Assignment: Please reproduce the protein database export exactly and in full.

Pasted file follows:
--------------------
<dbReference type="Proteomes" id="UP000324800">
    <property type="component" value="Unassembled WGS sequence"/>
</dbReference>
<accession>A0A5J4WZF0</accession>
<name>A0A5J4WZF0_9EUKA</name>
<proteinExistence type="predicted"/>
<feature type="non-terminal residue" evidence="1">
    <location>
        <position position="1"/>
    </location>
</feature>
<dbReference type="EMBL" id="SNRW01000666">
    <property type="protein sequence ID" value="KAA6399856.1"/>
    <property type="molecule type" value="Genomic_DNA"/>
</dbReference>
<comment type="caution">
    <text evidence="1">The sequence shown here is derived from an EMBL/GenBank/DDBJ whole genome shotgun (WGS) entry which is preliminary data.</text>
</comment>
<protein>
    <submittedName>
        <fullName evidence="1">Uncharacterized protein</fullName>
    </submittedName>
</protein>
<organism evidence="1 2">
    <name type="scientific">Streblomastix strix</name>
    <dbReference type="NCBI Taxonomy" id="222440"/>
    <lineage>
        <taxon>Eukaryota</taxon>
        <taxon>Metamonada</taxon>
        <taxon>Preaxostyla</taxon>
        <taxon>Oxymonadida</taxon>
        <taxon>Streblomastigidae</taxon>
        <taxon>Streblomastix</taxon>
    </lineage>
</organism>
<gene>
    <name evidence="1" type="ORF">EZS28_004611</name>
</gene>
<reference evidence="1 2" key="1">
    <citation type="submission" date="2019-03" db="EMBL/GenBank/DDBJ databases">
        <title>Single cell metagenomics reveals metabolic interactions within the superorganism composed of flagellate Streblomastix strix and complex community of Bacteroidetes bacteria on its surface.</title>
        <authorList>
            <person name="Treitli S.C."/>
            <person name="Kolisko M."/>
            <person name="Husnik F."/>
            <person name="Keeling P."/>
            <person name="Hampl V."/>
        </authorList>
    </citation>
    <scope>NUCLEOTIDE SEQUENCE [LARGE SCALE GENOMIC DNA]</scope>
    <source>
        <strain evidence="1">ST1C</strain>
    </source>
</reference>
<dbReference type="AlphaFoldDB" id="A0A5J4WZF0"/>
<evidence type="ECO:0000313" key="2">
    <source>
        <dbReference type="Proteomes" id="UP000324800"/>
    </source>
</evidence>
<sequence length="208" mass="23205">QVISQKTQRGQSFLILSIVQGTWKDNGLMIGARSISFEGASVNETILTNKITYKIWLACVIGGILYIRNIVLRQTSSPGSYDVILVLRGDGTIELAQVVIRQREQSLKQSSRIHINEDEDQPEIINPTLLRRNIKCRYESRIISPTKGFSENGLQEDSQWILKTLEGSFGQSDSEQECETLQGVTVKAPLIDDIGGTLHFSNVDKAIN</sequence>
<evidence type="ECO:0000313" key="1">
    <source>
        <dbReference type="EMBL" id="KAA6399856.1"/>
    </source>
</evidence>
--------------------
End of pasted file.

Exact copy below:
<dbReference type="Proteomes" id="UP000324800">
    <property type="component" value="Unassembled WGS sequence"/>
</dbReference>
<accession>A0A5J4WZF0</accession>
<name>A0A5J4WZF0_9EUKA</name>
<proteinExistence type="predicted"/>
<feature type="non-terminal residue" evidence="1">
    <location>
        <position position="1"/>
    </location>
</feature>
<dbReference type="EMBL" id="SNRW01000666">
    <property type="protein sequence ID" value="KAA6399856.1"/>
    <property type="molecule type" value="Genomic_DNA"/>
</dbReference>
<comment type="caution">
    <text evidence="1">The sequence shown here is derived from an EMBL/GenBank/DDBJ whole genome shotgun (WGS) entry which is preliminary data.</text>
</comment>
<protein>
    <submittedName>
        <fullName evidence="1">Uncharacterized protein</fullName>
    </submittedName>
</protein>
<organism evidence="1 2">
    <name type="scientific">Streblomastix strix</name>
    <dbReference type="NCBI Taxonomy" id="222440"/>
    <lineage>
        <taxon>Eukaryota</taxon>
        <taxon>Metamonada</taxon>
        <taxon>Preaxostyla</taxon>
        <taxon>Oxymonadida</taxon>
        <taxon>Streblomastigidae</taxon>
        <taxon>Streblomastix</taxon>
    </lineage>
</organism>
<gene>
    <name evidence="1" type="ORF">EZS28_004611</name>
</gene>
<reference evidence="1 2" key="1">
    <citation type="submission" date="2019-03" db="EMBL/GenBank/DDBJ databases">
        <title>Single cell metagenomics reveals metabolic interactions within the superorganism composed of flagellate Streblomastix strix and complex community of Bacteroidetes bacteria on its surface.</title>
        <authorList>
            <person name="Treitli S.C."/>
            <person name="Kolisko M."/>
            <person name="Husnik F."/>
            <person name="Keeling P."/>
            <person name="Hampl V."/>
        </authorList>
    </citation>
    <scope>NUCLEOTIDE SEQUENCE [LARGE SCALE GENOMIC DNA]</scope>
    <source>
        <strain evidence="1">ST1C</strain>
    </source>
</reference>
<dbReference type="AlphaFoldDB" id="A0A5J4WZF0"/>
<evidence type="ECO:0000313" key="2">
    <source>
        <dbReference type="Proteomes" id="UP000324800"/>
    </source>
</evidence>
<sequence length="208" mass="23205">QVISQKTQRGQSFLILSIVQGTWKDNGLMIGARSISFEGASVNETILTNKITYKIWLACVIGGILYIRNIVLRQTSSPGSYDVILVLRGDGTIELAQVVIRQREQSLKQSSRIHINEDEDQPEIINPTLLRRNIKCRYESRIISPTKGFSENGLQEDSQWILKTLEGSFGQSDSEQECETLQGVTVKAPLIDDIGGTLHFSNVDKAIN</sequence>
<evidence type="ECO:0000313" key="1">
    <source>
        <dbReference type="EMBL" id="KAA6399856.1"/>
    </source>
</evidence>